Cost of a Breach: RSA $66M, So Far

Tuesday, August 2, 2011 @ 11:08 AM gHale

When making a business case for a security plan, comparing the cost of integrating the plan to the actual cost of a breach is hard to determine. But now just take a look at what happened to RSA Security.

That data breach resulted in the theft of information related to its SecurID authentication product and it cost RSA Security and its parent company EMC $66 million to date.

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“We incurred an accrued cost associated with investigating the attack, hardening our systems and working with customers to implement our remediation programs,” EMC’s executive vice president David Goluden said during an earnings call.

The costs included expenses associated with monitoring the networks of customers concerned over the integrity of the product after the breach.

The intrusion occurred in March and was the result of a spear phishing attack against RSA employees which exploited a zero-day Flash Player vulnerability.

The company was very vague following the breach saying only information regarding its SecurID product was a target, but that its customers are not at risk.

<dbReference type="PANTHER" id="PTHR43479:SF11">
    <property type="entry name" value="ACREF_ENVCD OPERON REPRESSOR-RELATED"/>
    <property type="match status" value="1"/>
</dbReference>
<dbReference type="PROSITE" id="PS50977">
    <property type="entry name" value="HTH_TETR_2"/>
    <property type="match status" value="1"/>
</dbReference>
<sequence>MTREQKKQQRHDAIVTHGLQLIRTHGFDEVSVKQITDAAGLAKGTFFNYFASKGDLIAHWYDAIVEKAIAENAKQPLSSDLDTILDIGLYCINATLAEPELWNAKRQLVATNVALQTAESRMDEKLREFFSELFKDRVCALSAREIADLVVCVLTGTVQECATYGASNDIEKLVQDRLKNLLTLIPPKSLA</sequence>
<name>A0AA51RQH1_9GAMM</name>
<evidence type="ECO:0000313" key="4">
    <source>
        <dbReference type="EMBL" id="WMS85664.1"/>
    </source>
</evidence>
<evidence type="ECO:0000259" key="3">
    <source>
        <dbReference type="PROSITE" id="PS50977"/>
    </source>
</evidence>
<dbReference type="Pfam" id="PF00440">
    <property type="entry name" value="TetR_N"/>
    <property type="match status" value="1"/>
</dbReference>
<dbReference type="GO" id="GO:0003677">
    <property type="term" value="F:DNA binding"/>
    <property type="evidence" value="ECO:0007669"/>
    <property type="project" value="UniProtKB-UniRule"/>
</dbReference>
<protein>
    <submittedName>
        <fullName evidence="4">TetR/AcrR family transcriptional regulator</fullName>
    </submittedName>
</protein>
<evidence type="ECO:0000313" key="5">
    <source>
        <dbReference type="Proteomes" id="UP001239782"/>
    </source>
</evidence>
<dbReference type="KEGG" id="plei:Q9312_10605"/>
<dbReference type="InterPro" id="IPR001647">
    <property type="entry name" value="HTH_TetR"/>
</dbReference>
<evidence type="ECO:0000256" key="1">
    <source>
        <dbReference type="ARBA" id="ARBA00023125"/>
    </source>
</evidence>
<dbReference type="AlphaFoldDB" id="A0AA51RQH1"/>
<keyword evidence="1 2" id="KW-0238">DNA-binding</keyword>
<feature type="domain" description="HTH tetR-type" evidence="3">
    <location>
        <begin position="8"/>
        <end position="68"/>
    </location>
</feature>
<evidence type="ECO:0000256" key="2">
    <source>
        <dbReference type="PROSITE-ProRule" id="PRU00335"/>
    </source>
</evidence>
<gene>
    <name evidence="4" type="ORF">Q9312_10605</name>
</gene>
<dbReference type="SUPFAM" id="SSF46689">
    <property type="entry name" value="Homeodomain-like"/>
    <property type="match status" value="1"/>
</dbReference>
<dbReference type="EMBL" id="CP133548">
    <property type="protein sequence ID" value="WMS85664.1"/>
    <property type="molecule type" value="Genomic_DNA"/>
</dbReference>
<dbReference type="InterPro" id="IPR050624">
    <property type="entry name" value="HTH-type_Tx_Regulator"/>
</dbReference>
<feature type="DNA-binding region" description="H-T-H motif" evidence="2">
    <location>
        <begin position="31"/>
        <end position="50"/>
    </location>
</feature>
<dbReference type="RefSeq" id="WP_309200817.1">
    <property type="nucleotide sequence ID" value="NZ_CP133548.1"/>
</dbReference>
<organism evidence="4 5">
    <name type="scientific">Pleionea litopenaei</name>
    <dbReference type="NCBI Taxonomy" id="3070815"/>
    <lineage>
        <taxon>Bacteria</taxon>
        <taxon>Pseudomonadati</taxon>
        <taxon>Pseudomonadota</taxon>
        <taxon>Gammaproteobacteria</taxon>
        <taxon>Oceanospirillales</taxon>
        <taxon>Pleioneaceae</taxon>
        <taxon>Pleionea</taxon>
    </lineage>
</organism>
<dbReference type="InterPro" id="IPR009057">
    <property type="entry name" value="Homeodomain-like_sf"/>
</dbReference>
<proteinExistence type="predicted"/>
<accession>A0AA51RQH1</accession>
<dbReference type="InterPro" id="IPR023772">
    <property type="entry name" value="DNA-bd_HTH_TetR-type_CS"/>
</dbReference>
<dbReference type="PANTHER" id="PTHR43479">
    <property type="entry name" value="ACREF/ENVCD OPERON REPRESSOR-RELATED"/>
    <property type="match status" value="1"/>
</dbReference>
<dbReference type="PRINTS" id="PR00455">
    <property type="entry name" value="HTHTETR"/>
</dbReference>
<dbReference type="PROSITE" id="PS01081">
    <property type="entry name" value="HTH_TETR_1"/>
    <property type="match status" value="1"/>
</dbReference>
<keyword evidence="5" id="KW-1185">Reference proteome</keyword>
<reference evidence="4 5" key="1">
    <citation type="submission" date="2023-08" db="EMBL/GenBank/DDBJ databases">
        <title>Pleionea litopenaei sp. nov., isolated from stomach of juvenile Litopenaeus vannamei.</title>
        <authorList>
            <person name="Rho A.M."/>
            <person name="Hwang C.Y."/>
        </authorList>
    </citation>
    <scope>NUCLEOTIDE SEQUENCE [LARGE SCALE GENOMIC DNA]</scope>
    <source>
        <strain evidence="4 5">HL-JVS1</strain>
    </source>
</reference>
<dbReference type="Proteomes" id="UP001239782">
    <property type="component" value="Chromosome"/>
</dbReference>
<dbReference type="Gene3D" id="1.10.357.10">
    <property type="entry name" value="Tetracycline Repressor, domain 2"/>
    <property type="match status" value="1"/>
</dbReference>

SecurID is a two-factor authentication solution consisting of a hardware token that generates unique one-time use codes. Estimates show there are over 40 million SecurID tokens in existence and it sees use by thousands of companies, organizations and government agencies around the world.

In May, a cyber attack against Lockheed Martin involved cloned SecurID devices.

Following the attack and the revelation that other military contractors might also have been a target as a result of its data breach, RSA Security offered to replace all SecurID tokens for concerned customers.

It’s not clear how many customers requested replacements so far and how many requests RSA honored.

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